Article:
The Palestinian Authority has abandoned its request for a vote at the UN Security Council on rejecting US President Donald Trump's contentious peace plan, diplomats said on Monday.
Introduced by Indonesia and Tunisia, the resolution risked not having nine out of 15 votes in its favour, the minimum required for adoption provided there is no veto by a permanent member, the diplomats told AFP.
Revealed late last month, the so-called "Deal of the Century" proposes the Israeli annexation of large swathes of the occupied West Bank.
A draft text of the resolution released last week condemned those plans as "illegal". It also pushed for an acceleration of international and regional efforts to launch "credible negotiations on all final status issues in the Middle East peace process without exception".
Palestinian president Mahmoud Abbas is set to take part on Tuesday in a Security Council session discussing the plan.
The sudden Palestinian withdrawal of their request came after the United States - which enjoys veto power as a permanent member - proposed a series of amendments that could come for a vote at the session attended by Abbas.
In proposals seen by AFP, the United States would significantly alter the text to remove references to 1967 lines being the basis of peace.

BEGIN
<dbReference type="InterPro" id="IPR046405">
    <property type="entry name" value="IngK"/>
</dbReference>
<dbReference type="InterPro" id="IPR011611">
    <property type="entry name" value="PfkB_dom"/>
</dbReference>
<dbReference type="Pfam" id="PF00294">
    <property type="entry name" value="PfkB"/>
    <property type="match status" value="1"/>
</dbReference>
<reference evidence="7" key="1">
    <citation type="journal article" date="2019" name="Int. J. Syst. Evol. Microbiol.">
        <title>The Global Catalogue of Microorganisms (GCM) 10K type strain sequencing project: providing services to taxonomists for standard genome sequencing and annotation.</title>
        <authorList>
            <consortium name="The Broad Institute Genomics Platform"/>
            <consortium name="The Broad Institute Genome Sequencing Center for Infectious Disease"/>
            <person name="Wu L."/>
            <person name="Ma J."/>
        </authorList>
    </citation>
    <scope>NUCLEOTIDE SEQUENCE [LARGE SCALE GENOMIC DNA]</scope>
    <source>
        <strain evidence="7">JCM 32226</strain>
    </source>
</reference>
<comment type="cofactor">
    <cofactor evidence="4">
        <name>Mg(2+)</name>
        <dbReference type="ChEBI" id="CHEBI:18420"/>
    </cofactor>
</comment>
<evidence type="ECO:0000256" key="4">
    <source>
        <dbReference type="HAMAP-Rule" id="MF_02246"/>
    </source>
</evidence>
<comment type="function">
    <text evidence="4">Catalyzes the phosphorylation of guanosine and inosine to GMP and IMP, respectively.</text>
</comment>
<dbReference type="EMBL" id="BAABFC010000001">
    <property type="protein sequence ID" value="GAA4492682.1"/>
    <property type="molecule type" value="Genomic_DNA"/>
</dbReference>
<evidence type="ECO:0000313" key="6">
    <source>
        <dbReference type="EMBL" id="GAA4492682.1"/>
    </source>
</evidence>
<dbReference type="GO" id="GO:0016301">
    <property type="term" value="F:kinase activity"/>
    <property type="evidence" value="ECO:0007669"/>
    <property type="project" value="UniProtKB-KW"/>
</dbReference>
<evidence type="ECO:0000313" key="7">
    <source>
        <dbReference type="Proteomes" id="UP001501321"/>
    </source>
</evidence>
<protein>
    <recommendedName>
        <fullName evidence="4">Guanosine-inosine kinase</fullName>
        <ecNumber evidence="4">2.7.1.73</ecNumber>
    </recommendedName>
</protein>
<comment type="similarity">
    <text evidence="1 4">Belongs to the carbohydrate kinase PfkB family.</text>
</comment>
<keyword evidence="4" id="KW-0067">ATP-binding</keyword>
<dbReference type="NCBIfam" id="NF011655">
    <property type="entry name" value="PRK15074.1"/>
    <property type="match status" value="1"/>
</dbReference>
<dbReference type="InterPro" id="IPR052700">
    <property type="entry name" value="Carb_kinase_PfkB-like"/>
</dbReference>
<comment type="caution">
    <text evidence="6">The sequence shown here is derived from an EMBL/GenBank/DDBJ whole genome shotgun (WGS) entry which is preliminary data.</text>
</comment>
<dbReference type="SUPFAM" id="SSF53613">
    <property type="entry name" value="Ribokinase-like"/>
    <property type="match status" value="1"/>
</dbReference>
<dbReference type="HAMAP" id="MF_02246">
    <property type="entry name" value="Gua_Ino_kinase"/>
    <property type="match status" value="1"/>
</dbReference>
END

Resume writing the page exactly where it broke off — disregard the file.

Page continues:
It would also cut out a line stating that Israeli settlements built in the West Bank since 1967 are illegal, a position taken by virtually every country except the US and Israel.
The United States is also seeking to eliminate language that would equate occupied East Jerusalem with the occupied West Bank.
"Discussions are continuing on the text," a diplomat said on condition of anonymity.
Other diplomats cast doubt on whether a vote could take place at a later date, considering the wide divergences in positions.
Both Palestinian authorities and the public have rejected the plan, which would leave Palestinians with a series of disconnected and demilitarised territories across the West Bank, Gaza Strip and Negev desert over which Israel will retain security control.
They would also be denied a much hoped-for capital in Jerusalem proper.
The plan has also been rejected by the Arab League and the Organisation of Islamic Cooperation.
Israeli Prime Minister Benjamin Netanyahu initially sought to swiftly "apply Israeli law" - a by-word for de-facto annexation - to occupied territories earmarked under the plan ahead of Israel's national elections on March 2, but pushback from Washington has seen the premier back down.
The White House has specified that the move must be agreed under a joint US-Israeli mapping process set to take weeks.
Palestinians have not been consulted at any point in the process.
This article has been adapted from its original source.
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